Most of the columns on this reef are located on the east side, where as the west side consists mainly of boulders. Also, there is a small fiberglass pleasure boat (about 20 feet long) located on the east portion of the reef.

After a leisurely dive on the reef, head for the shallows to do a safety stop. The reef ends anywhere from about 50 fsw to 30 fsw. Above the reef is a mildly sloping sandy shelf, heavily populated with red kelp leaves and occasionally dotted with rocks. Vis on the shelf is typically not as good as vis at depth on the reef. However, there is usually plenty to keep you entertained during even a lengthy safety stop. Sole and flounder abound here, as do some Striped Seaperch, Pile Perch, and White Spotted Greenling. During the Spring, there are literally thousands of brilliantly colored Opalescent Nudibranchs patrolling the kelp leaves. During one dive here, I even found a dogfish lying motionless on the bottom until I approached it. Yes, I guess sharks do sleep (well, at least dogfish).

If you are interested in diving this site, it can be done as a shore dive or boat dive. I have only done it as a boat dive (ahh...the advantage of owning a boat!). I have read that people doing this as a shore dive are subjected to a very lengthy walk and surface swim. I have never noted anyone diving this site by shore when I have been diving here. If you want to do it my shore, you will need to hop on a ferry to Vashon Island. If you want to do it by boat, most of the local charters frequent this site with regularity. If you have a boat or (better yet) have a friend with a boat, it is an easy site to find with a depth finder. I usually launch my boat at Redondo Beach (where this is a very nice little boat ramp), and zip the 7 or 8 miles across the Sound to the northwest to Point Heyer. When approaching the point, a very prominent red and white radio tower (presumably KVI raido) will be blatantly visible on the shore. The reef is located to the south of this tower, and slightly to the east. You should see the uneven structure of the reef easily on your depth sounder. I usually anchor in about 25 feet of water, keeping the eastern-most house on the hill behind the tower to the right of the tower.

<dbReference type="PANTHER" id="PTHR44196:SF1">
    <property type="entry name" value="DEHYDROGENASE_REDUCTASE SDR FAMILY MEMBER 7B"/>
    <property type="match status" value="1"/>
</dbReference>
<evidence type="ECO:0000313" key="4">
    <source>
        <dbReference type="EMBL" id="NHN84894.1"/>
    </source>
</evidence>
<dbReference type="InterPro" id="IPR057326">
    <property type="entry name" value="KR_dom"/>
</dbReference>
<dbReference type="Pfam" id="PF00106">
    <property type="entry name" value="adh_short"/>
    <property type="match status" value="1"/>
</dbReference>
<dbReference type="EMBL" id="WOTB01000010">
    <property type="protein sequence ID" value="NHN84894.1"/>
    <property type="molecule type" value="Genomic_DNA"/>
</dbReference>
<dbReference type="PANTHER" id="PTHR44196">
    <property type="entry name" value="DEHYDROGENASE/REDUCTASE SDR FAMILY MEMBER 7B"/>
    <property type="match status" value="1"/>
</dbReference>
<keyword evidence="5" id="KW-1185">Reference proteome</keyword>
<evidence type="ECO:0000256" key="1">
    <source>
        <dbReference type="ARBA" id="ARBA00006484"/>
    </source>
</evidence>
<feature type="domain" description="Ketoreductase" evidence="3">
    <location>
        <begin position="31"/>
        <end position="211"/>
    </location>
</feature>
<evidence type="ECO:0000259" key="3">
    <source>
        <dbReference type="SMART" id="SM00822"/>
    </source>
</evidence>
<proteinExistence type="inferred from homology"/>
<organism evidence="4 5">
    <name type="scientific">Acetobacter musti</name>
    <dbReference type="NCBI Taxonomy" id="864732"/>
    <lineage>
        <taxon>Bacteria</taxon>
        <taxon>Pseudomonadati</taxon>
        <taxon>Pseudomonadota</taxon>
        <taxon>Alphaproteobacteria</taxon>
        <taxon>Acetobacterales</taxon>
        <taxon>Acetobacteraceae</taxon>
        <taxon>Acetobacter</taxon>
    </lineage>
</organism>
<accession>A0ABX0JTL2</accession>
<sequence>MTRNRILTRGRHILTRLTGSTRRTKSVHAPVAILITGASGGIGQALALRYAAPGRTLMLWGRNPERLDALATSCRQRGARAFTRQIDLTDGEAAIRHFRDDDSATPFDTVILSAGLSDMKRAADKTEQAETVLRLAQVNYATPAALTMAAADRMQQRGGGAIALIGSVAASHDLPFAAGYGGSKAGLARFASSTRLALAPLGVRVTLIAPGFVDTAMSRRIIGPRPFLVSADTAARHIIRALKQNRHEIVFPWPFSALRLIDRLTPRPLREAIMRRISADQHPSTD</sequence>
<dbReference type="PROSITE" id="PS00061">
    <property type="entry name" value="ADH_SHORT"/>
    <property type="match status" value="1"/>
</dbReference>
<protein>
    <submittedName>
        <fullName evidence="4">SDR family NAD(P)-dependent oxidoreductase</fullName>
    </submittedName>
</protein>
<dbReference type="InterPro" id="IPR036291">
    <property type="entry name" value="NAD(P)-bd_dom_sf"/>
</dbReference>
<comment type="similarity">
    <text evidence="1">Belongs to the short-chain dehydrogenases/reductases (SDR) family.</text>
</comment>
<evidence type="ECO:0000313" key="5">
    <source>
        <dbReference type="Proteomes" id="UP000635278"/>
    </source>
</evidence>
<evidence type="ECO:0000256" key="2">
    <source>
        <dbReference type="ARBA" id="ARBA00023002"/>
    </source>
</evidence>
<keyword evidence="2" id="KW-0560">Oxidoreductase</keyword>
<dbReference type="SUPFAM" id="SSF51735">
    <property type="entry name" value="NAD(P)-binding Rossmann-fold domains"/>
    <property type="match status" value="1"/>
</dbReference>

The currents at this site can be a bit strange. Most of the time, they are a total non-issue, even diving off-slack during moderate exchanges. I have done dives here on floods or ebbs in excessive of 3.0 knots (Admiralty Inlet), and not had any problems with the current at all. On two dives here, however, the current presented us with a substantial challenge. Interestingly, this happened during a minor exchange near slack. The strategy I use, as I do at most sites, is anchor and simply observe the currents. If the surface currents look manageable, we descend the anchor line (or "bail-out" line when the currents down below are hellacious) and check the currents out again before heading to the sloping reef. In the few times that the current has been running here, I have noted that they appear to be stronger on the shelf than on the reef.

This dive definitely makes my "must do" list for Puget Sound diving. The beauty of the site is wonderful, and it offers excellent representation of the more common northwest species.